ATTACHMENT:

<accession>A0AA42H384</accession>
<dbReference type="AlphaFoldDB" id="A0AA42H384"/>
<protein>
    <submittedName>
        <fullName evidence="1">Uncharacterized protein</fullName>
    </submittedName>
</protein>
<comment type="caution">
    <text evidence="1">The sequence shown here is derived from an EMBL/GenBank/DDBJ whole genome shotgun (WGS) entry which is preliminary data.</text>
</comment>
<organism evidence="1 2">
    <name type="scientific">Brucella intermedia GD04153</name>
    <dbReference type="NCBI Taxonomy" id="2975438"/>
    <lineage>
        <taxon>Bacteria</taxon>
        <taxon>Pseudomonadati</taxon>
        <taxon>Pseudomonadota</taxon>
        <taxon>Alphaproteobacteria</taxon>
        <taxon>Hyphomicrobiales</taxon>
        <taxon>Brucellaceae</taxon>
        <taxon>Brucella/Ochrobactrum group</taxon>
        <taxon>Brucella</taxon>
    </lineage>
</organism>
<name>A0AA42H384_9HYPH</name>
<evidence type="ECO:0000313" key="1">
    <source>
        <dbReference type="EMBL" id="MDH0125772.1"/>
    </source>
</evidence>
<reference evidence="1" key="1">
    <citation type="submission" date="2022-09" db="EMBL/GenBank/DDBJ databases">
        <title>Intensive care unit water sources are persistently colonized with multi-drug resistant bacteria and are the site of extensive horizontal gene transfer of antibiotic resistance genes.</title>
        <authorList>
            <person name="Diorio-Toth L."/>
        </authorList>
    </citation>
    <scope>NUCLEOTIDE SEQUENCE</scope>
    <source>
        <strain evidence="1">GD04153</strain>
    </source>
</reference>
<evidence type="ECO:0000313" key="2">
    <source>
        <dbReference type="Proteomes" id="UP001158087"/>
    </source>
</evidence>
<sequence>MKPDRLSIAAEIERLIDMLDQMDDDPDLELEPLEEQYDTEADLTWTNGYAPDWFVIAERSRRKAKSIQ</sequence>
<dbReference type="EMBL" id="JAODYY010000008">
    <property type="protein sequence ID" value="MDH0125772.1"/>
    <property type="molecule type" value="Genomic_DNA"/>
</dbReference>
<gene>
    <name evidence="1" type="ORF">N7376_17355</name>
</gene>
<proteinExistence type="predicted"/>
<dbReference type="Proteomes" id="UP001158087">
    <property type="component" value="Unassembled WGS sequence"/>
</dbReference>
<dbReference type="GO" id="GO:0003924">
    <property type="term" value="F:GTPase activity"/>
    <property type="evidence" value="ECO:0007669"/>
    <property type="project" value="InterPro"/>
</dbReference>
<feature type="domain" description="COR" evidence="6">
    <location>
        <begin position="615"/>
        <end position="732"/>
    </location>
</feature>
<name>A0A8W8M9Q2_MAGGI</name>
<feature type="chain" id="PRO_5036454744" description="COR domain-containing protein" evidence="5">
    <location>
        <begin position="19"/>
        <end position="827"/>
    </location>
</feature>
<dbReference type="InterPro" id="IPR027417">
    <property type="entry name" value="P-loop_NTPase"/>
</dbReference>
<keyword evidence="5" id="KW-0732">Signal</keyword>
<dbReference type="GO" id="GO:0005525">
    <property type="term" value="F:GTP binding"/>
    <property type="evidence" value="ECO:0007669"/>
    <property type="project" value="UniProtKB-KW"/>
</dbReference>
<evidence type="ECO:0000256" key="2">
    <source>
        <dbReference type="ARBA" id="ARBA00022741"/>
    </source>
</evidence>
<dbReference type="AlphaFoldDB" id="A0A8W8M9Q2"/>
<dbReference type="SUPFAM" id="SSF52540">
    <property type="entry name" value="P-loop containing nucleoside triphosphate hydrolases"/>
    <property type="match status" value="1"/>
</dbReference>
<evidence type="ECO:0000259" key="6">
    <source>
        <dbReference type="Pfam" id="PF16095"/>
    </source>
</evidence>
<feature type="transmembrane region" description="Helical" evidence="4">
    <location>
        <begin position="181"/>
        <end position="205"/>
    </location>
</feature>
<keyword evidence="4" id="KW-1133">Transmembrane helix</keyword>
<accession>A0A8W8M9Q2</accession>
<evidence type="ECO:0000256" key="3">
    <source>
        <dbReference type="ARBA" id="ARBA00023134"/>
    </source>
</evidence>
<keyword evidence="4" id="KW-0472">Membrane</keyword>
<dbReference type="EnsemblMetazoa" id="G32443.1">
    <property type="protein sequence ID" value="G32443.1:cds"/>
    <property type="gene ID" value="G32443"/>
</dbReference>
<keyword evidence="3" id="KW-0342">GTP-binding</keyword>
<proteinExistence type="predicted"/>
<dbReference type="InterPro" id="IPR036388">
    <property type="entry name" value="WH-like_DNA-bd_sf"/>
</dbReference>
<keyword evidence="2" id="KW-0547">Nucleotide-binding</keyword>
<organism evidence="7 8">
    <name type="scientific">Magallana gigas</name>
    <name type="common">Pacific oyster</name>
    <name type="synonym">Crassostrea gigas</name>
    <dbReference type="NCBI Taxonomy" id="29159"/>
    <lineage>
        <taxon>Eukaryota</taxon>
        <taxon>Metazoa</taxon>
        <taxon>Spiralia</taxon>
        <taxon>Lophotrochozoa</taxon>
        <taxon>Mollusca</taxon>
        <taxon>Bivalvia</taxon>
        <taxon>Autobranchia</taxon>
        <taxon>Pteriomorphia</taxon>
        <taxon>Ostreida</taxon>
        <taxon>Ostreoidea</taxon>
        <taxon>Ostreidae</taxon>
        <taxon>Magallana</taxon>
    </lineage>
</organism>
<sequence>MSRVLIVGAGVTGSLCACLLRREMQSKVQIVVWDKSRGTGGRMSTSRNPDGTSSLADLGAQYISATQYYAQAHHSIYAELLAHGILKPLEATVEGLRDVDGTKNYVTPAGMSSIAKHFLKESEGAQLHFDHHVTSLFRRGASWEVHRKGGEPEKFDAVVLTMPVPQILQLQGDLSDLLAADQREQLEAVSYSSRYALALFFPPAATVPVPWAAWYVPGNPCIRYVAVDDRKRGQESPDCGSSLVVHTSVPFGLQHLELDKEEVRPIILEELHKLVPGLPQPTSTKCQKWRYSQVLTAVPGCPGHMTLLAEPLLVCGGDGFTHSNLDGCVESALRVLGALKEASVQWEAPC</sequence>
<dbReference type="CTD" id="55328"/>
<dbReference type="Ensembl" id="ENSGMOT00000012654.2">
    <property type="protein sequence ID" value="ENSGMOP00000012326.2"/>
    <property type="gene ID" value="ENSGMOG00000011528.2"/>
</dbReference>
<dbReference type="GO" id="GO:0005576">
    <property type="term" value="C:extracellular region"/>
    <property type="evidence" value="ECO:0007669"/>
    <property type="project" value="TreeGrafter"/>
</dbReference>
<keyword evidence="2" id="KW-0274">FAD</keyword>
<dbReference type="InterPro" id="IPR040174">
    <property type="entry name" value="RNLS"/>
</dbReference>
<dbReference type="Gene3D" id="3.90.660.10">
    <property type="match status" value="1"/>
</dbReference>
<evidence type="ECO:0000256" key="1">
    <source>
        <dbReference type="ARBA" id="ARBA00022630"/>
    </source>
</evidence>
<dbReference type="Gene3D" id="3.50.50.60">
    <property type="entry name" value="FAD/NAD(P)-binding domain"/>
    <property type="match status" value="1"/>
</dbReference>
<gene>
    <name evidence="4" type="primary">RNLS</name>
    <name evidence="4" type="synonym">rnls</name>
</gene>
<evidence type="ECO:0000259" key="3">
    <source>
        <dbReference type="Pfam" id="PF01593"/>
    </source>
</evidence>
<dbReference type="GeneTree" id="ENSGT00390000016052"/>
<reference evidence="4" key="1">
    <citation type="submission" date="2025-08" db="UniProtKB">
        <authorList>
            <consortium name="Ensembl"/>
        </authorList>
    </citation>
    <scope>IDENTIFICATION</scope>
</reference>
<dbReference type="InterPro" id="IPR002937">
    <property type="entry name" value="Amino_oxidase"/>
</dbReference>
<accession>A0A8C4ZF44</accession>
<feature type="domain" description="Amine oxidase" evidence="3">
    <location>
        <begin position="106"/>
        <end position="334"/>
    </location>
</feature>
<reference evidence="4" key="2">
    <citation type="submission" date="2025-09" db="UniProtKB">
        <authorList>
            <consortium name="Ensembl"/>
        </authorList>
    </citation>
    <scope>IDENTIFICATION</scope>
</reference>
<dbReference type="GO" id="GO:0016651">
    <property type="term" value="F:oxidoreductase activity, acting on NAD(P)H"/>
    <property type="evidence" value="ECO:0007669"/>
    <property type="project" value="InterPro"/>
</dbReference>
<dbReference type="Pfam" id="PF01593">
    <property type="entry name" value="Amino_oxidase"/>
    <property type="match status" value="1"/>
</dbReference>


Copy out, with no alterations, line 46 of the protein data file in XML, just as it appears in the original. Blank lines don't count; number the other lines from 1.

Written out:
    </source>